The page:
Impressive Storm

Trifecta Delivers

Park City/Canyons Resort
Deer Valley
Snowbird
Alta

Summary

This storm has delivered the goods to Utah and Colorado resorts. The best part is that this storm, a version of it, will return. How many times have you heard weathermen say “storms in October don’t matter”. Well there wrong. They count. They cycle and repeat. That is why we have Utah on our Watch List. This years pattern favors those resorts. We will reveal more as we get into December, but for now, keep an eye on those resorts—especially when planning a trip.

Short Term Forecast

Another 5-10 today for the Utah resorts as this system moves out and into Colorado. For Colorado, snow began overnight and will continue today with respectable amounts from 5-15 inches. The southern mountains will be favored with this track.

Mid-Range Forecast

A small wave of energy will move across Utah and Colorado Thursday afternoon through Friday morning. . Expect a refresh of generally 3-5 “. Looking at the storm totals below, you can see that this storm will impact the front range as well. Keep in mind that this solution could change.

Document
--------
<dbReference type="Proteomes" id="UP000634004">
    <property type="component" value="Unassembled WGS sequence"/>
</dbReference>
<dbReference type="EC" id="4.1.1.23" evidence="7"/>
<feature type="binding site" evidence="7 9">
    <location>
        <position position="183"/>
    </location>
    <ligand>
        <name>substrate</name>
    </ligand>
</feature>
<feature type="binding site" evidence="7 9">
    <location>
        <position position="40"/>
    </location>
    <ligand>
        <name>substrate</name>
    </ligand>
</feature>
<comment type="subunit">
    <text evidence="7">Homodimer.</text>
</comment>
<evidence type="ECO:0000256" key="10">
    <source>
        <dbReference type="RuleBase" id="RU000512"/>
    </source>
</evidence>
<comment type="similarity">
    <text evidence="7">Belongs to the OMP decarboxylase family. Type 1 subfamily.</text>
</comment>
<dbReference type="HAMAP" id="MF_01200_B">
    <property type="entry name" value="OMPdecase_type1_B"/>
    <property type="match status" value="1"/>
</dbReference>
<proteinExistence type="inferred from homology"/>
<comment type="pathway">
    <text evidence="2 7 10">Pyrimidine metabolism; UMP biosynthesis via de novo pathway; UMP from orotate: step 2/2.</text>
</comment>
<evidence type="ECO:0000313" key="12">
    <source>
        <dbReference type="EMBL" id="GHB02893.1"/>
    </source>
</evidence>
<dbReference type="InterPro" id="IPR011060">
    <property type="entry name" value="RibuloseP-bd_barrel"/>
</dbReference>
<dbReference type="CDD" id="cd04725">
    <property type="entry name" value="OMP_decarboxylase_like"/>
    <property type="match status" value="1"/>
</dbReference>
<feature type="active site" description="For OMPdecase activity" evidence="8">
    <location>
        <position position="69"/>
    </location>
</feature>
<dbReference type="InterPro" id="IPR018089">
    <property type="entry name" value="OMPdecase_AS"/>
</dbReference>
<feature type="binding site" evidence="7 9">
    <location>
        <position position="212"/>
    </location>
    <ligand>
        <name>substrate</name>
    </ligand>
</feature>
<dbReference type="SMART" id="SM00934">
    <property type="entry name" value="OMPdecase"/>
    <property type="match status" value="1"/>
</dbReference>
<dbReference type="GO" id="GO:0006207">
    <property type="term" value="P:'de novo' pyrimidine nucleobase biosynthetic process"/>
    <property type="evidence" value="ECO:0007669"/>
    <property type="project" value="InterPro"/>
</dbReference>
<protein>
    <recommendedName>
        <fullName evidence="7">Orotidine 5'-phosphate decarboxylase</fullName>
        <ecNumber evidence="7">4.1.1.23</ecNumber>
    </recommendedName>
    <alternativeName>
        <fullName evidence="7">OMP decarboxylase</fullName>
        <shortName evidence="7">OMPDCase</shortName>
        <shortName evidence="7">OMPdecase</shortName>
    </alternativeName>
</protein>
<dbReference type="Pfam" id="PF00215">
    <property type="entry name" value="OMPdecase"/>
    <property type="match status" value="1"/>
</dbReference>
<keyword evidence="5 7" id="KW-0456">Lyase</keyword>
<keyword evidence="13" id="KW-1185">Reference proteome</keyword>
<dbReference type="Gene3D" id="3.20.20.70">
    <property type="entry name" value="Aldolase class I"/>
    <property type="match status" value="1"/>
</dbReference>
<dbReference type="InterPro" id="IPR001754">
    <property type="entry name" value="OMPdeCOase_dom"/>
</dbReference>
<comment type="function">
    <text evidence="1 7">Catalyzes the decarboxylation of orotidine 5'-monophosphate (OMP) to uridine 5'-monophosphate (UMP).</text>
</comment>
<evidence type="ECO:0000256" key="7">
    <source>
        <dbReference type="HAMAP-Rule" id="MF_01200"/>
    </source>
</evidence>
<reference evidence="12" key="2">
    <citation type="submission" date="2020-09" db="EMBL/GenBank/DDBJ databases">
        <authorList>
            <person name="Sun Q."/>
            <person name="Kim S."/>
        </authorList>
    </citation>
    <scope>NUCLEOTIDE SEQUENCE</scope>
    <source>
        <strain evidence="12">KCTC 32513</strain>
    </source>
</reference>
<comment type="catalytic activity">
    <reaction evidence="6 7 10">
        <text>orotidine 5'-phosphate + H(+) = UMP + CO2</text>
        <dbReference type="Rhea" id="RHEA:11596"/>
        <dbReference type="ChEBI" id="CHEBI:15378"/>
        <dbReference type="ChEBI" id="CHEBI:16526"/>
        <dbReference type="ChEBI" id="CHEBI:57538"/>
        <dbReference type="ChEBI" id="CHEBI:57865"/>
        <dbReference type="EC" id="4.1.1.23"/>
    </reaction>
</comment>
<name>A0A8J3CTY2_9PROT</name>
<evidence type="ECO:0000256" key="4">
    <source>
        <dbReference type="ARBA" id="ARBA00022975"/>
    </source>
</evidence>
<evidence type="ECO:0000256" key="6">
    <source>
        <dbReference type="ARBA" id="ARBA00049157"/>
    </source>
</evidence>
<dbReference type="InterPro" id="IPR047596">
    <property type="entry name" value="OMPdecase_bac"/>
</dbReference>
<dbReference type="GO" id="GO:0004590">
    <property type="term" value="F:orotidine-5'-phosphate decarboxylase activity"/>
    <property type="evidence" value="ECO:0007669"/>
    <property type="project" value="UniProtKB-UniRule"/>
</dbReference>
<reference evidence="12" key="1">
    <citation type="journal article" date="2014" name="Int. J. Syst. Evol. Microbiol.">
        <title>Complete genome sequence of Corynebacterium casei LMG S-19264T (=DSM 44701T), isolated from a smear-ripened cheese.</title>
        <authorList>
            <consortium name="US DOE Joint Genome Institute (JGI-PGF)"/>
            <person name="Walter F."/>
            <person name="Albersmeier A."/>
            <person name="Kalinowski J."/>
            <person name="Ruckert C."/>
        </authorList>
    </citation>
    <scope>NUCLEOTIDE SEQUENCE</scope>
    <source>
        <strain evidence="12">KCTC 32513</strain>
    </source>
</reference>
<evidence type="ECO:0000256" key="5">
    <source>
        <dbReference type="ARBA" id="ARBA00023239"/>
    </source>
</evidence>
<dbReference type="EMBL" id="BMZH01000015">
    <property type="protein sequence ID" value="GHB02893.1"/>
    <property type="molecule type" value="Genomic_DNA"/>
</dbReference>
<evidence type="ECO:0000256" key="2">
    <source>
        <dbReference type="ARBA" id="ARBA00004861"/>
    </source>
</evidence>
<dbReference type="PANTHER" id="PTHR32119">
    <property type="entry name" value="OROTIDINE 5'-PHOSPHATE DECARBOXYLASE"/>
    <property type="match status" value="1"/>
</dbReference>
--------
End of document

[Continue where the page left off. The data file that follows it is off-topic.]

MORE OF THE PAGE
Long Range Forecast

Once the Friday system departs we will go through a quite part of the pattern. This will be shorter than last years (2 weeks), which is another sign of a stronger overall pattern. Look for the active part of the pattern to begin around the 23rd, with a good system coming through around the 28th.

Looking into November, there will be a large storm around the 6th. I am still honing on that one. Much more to come as this season ramps up!

Mike

Oct. 8 Snow Storm

Oct 8 Storm

Trifecta Storm System

We are getting a better solution for the upcoming storm we have been talking about for the last 2 weeks. It is hard to wait so long for these storms to arrive. In about a month from now, we will be locked in on this years repeating storms. At that time we will release our first predictions. These storms will be beyond model range–at least 3 weeks in advance.

Last year our first set of predictions were made November 8th for resorts Whistler, Crystal, Big Sky and Vail. It was a decent start with all resorts receiving snow: Whistler 7″, Crystal 8″, Big Sky 2″, and Vail 3″. A couple of cycles later, that small storm system would have its strongest return with 14″ at Whistler, 8″ Vail, and 10″ at Wolf Creek.